I have always loved those “you can pay me now or you can pay me later” AAMCO commercials that end with the familiar beep-beep, the company’s unofficial jingle. 

It resonates for me, especially in the compliance space, because a little bit of legal assistance today should save you a whole lot of legal heartache and expense down the road.

The example du jour is the “guidance” issued by the Department of Labor in July purporting to reiterate the test that must be satisfied for a worker to be treated as an “independent contractor.” The department notes most workers are misclassified as independent contractors when they are actually employees. Issued on the heels of DOL’s attempt to update overtime pay exemptions, the guidance appears to signal the agency’s intent to ramp up independent-contractor enforcement efforts.

Although DOL’s jurisdiction is limited to the Fair Labor Standards Act, it historically has worked closely with the IRS to define the scope of who is treated as an independent contractor and to enforce the law. IRS penalties for misclassification have been limited to employment-related tax obligations and other related punishments.

But the employer-mandate obligations contained in the Affordable Care Act greatly expand the scope of potential misclassification penalties. Under the ACA’s employer-mandate provisions, an employer with more than 50 full-time workers (or full-time equivalents) must offer minimum essential coverage to 95% of those who work at least 30 hours on average each week. There is a lower threshold in 2015, and the transition rules are different, which may ease the burden during the first year an employer is subject to the mandate. 

If an employer fails to do this, it is subject to the ACA “A” penalty—$2,000 for each full-time employee. The penalty is based on the overall number of full-time employees regardless of whether any received coverage offers.

It’s critical your firm and clients audit your independent-contractor relationships to ensure they satisfy the Department of Labor’s guidance. This delineates the following six factors that should be used to make any such assessment:

  1. Are the worker’s contributions an “integral part” of the employer’s business? Generally, if they are, the worker likely should be treated as an employee regardless of the magnitude of his role or whether he works remotely.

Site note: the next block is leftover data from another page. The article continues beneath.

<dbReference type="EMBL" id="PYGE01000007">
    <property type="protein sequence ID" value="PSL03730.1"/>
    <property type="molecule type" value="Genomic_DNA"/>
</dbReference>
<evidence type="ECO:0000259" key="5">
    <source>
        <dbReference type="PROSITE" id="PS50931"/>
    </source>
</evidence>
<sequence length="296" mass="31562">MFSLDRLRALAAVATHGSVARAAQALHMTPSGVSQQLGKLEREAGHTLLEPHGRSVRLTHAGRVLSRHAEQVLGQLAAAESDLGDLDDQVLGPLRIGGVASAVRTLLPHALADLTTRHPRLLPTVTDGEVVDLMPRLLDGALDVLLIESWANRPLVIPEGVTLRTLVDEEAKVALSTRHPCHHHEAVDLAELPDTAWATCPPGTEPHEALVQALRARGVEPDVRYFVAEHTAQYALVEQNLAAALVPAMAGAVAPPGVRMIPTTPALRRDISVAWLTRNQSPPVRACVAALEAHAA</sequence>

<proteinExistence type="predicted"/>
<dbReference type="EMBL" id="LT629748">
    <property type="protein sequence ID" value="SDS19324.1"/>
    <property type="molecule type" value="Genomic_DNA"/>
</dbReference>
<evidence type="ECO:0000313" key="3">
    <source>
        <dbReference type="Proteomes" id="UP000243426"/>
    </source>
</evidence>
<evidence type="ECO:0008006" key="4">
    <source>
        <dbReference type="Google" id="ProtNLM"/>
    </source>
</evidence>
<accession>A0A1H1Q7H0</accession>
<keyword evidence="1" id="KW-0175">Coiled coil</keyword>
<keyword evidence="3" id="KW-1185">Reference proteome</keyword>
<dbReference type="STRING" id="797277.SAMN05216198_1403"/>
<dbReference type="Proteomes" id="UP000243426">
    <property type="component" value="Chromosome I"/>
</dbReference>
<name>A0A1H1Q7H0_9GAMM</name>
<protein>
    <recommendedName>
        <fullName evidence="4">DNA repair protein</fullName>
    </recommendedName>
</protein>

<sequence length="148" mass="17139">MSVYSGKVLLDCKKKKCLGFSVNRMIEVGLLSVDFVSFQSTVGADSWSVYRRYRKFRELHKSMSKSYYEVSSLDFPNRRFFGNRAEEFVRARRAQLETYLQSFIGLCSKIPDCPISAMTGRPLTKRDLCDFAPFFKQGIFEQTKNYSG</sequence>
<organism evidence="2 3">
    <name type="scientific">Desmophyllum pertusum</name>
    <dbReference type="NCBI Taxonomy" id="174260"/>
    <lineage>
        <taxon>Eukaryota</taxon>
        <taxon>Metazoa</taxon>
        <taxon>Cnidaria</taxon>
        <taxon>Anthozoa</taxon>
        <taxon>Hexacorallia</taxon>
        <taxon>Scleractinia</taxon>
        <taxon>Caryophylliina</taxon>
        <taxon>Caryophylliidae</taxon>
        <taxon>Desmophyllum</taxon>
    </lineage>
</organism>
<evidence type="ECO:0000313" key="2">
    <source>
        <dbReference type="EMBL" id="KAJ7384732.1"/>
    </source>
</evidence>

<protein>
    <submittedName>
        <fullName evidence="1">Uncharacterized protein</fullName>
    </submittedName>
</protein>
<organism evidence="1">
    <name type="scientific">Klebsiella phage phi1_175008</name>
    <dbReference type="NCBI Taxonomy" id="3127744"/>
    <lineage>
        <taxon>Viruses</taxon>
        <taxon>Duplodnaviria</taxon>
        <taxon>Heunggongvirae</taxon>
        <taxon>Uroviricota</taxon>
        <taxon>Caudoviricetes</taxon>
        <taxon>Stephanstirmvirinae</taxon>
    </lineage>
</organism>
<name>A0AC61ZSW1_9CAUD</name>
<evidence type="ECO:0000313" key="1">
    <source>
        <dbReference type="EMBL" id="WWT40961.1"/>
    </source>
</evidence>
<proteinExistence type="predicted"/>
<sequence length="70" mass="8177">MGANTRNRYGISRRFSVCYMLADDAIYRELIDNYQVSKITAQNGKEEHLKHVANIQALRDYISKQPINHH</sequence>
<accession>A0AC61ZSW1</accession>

2. Is the worker’s opportunity for profit or loss based on or affected by his managerial skill? This goes to the question of whether the independent contractor has a separate business he is managing, which is at the heart of any Labor Department inquiry. Ask yourself: Does the independent contractor truly have a separate and distinguishable business? The department’s guidance emphasizes choosing to work more hours to earn more profit is not enough to classify anyone as an independent contractor.
  3. How do the relative investments of the employer and the worker in the worker’s business compare? The Labor Department cautions that, to assess a worker’s investment, it must be compared to that of the employer to determine if it would be enough to designate someone as an independent contractor.
  4. Do the worker’s job duties require special skills and initiative? While a worker’s professional and managerial skills, judgment and assertiveness can indicate he is an independent contractor, those skills generally must be asserted in an independent fashion to do so. Even complex technical skills, such as information-technology skills, are not sufficient to indicate someone is an independent contractor. That’s because many times those skills can be taught.
  5. What is the degree of permanency in the work relationship? The more permanent/indefinite the length of the relationship, the more likely the worker is not an independent contractor. The Labor Department warns, however, that not having a permanent or indefinite work relationship does not make an individual an independent contractor. Short-term or seasonal employment may be characteristic of a particular industry, in which case the person still likely is an employee.
  6. What is the nature and degree of control exercised and retained by the employer?  Generally, when the worker, rather than the employer, actually controls important and meaningful aspects of his job duties, there is greater likelihood he is an independent contractor. Nevertheless, Labor cautions employers should not over-emphasize the “degree of control” in their analysis since there are lots of other important indicators involved. 

Each of these factors is discussed in detail in the guidance. What will frustrate you is that no factor is dispositive and there really are no clear rules other than the Labor Department’s admonition that most individuals who are treated as independent contractors are inappropriately classified.

One thing is clear: You can blow your own horn and deal with this right now on your terms. Or you can deal with this later on the Labor Department’s terms when they startle you with their bleating horn after they discover you’ve steered in the wrong direction.